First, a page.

In “Record Player,” an ode to vinyl and turntables, Crockett affectionately catalogues the soundtrack of his youth, referencing a list ranging from Sam Cooke and Sam the Sham to Satchmo and Smokey Robinson over a gentle funk-pop beat.
“It’s an unabashed appreciation of something not just nostalgic, but real and true and visceral that was great about music, and how much we looked forward to it,” Crockett explains. “I remember my first record that I ever bought. It was a profound experience—and still is.”
The song also connects him to a powerful adolescent memory: fighting with his father after he came home with that 45rpm record—“No Time,” by the Guess Who—followed months later by attendance at his first rock concert—also the Guess Who—with his dad, who bought the tickets.
Crockett addresses other musical influences—well, one in particular—in “Mavis.” An upbeat, groove-laden charmer, it's an unabashed celebration of the gospel-pop singer's impact. “I don’t know what her power is, exactly,” says Crockett, “but I got it instantly.”
Ironically, he’s never seen her perform live, which is surprising, considering his own musical background. Crockett was a popular contemporary Christian artist who’d recorded nine albums, including four on his own Walking Angel imprint, and placed four singles on CCM magazine’s contemporary Christian chart before stepping away from recording and touring in 1999. He’d also worked with gospel star Sandi Patty, Debby Boone and Dion, and played in Rich Mullins’ Ragamuffin Band with Phil Madeira (Buddy Miller, the Mercyland albums).
Born in Guthrie, Okla., Crockett was an on-the-move Air Force brat until his family settled in Dallas when he was 6. He got his first guitar, a freebie that came with a set of tires, at 10. That led to jazz-guitar studies with Jack Peterson at the University of North Texas. He transferred to the University of Miami in Florida to study audio engineering with Bill Porter, who’d worked with Elvis Presley, Roy Orbison, the Everly Brothers and Chet Atkins and gained fame as an architect of the Nashville sound; Porter recommended Crockett for a job at Nashville's Brentwood Records, where he became director of A&R before leaving to work with Latin pop star José Luis Rodríguez. Crockett then joined publisher Word Music as a staff writer before moving to the recording side.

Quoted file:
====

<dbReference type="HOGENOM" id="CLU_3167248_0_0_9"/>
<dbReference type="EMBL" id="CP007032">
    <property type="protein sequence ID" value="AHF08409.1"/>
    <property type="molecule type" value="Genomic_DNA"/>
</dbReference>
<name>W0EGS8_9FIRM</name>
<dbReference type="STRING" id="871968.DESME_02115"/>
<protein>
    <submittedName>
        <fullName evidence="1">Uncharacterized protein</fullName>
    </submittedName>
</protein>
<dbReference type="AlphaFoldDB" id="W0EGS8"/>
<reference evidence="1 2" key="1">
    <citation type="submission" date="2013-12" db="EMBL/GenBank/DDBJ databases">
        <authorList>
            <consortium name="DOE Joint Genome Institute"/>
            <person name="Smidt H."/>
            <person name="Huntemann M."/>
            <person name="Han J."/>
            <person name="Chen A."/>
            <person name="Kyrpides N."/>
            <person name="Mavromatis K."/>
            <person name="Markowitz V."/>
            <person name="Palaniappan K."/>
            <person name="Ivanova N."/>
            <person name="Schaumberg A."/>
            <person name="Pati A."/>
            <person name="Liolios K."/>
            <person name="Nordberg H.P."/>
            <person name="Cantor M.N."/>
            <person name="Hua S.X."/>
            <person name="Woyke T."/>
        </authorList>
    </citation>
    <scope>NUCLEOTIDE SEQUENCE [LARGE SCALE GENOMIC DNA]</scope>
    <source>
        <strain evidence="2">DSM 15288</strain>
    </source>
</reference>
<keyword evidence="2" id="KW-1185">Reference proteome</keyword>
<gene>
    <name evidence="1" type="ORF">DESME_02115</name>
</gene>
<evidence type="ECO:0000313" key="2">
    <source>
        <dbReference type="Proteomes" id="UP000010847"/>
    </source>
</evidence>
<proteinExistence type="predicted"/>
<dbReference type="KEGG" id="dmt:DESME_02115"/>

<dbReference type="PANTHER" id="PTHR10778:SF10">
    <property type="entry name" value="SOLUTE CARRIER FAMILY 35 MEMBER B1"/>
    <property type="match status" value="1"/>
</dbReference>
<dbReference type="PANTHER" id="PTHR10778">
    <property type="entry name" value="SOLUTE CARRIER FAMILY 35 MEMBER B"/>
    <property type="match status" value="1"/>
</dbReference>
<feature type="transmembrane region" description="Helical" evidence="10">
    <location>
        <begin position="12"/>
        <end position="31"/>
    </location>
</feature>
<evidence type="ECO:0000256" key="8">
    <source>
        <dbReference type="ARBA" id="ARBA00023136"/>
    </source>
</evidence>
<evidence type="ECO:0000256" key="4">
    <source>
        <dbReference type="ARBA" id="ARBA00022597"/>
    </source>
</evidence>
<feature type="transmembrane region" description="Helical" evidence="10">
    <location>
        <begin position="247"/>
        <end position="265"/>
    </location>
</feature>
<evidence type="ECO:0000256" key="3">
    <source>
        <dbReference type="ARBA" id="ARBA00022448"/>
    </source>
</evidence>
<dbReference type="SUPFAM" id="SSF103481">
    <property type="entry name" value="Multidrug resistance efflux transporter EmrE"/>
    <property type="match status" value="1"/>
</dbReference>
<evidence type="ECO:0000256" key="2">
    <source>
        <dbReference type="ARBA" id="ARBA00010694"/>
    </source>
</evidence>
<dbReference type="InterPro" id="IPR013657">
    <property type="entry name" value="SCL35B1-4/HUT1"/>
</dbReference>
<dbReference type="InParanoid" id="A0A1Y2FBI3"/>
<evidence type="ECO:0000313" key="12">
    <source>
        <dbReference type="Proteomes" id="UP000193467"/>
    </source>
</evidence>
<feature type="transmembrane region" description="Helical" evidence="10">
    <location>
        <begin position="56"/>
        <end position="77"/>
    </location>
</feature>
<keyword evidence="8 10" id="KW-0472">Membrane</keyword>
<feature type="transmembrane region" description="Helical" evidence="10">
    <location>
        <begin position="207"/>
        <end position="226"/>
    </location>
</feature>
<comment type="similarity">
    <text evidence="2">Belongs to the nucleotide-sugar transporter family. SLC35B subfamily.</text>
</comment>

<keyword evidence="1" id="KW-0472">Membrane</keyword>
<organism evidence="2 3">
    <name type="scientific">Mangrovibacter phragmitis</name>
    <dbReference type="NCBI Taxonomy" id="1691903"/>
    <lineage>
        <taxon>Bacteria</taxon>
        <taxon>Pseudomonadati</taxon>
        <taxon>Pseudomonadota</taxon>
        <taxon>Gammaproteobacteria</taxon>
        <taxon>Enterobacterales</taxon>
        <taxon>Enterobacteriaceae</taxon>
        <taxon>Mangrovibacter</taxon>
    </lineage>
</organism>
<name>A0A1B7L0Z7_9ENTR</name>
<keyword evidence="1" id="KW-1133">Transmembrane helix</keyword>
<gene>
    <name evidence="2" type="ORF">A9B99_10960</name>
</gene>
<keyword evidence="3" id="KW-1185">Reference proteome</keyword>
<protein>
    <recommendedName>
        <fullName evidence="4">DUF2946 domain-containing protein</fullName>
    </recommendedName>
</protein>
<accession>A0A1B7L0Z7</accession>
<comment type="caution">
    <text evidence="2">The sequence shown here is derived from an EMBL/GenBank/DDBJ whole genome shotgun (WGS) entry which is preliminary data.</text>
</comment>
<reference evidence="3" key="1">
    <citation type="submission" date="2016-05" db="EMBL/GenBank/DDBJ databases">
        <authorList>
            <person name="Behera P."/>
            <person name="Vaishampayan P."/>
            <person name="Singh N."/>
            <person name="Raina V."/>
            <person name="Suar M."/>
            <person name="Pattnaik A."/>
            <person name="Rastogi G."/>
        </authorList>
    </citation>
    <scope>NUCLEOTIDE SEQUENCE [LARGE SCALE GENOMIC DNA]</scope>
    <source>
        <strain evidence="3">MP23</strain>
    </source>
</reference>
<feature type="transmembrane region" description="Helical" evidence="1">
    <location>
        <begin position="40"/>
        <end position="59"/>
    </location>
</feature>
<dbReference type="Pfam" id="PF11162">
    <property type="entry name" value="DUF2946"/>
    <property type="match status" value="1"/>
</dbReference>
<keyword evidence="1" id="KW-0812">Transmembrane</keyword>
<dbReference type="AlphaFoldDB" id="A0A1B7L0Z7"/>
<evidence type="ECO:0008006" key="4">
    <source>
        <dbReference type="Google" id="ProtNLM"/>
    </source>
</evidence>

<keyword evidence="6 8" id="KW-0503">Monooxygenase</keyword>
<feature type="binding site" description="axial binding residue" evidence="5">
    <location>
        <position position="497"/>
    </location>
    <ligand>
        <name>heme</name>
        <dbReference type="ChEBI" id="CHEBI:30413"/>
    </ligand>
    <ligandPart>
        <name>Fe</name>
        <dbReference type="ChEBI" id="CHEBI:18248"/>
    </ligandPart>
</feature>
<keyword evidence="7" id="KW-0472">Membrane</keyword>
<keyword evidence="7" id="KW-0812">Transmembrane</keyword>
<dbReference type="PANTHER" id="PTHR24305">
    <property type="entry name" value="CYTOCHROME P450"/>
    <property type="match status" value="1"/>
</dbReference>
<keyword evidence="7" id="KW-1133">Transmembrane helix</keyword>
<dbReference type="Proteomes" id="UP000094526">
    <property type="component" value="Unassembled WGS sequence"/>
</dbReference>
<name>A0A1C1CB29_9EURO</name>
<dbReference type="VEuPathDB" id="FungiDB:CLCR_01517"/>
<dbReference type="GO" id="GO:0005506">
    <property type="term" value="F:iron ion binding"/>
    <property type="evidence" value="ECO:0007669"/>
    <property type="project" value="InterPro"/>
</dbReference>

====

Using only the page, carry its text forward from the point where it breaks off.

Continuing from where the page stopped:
After returning to Dallas, Crockett earned a master’s degree in 2005 from Southern Methodist University. With the opening of Blue Rock, he was ready for new musical directions.
Passages was a transitional album, one that helped him limber up his skills—including his virtuosic guitar-playing—without facing the pressure of lyric writing. With Wishing Sky, he left those past limitations behind and started to spread his songwriting wings. But with Rabbit Hole, Crockett finally felt free to take risks, as exemplified in the lusty lyrics of “Take Me.”
“I’m thinking, ‘Wow, who is that guy?” Crockett says with a laugh. “It’s really fun.”
That sense of fun, which also permeates “Big Old World” and the fact-meets-fiction family history of “Ghosts,” was enhanced by the ease of working with seasoned pros; Crockett spent just a few days tracking with Austin bassist Roscoe Beck (Leonard Cohen, the Dixie Chicks), Nashville percussionist Eric Darken (Taylor Swift, Vince Gill, Jimmy Buffett) and Dallas-based electric guitarist Daran DeShazo. Crockett and Chris Bell (the Eagles, Erykah Badu) handled the pristine mix, without sacrificing one degree of warmth.
As the sessions progressed, Crockett noticed another effect as well; a change in his rich tenor. It’s more relaxed now, he says, adding, “I've got a falsetto that I'm trusting now and a vibrato that's fresh and new. I'm having a lot of fun rediscovering my sound.”
He’s thrilled to find he’s still on what he calls his “growing edge.” That and the heady sense of liberation Crockett’s feeling have fueled his resolve to engage in all sorts of new experiences, musical and otherwise. To “wave to the moon run into the wind,” as he sings in “Big Old World.” Take leaps, in other words—even down rabbit holes. Because you ever know … some of them might lead to wonderland.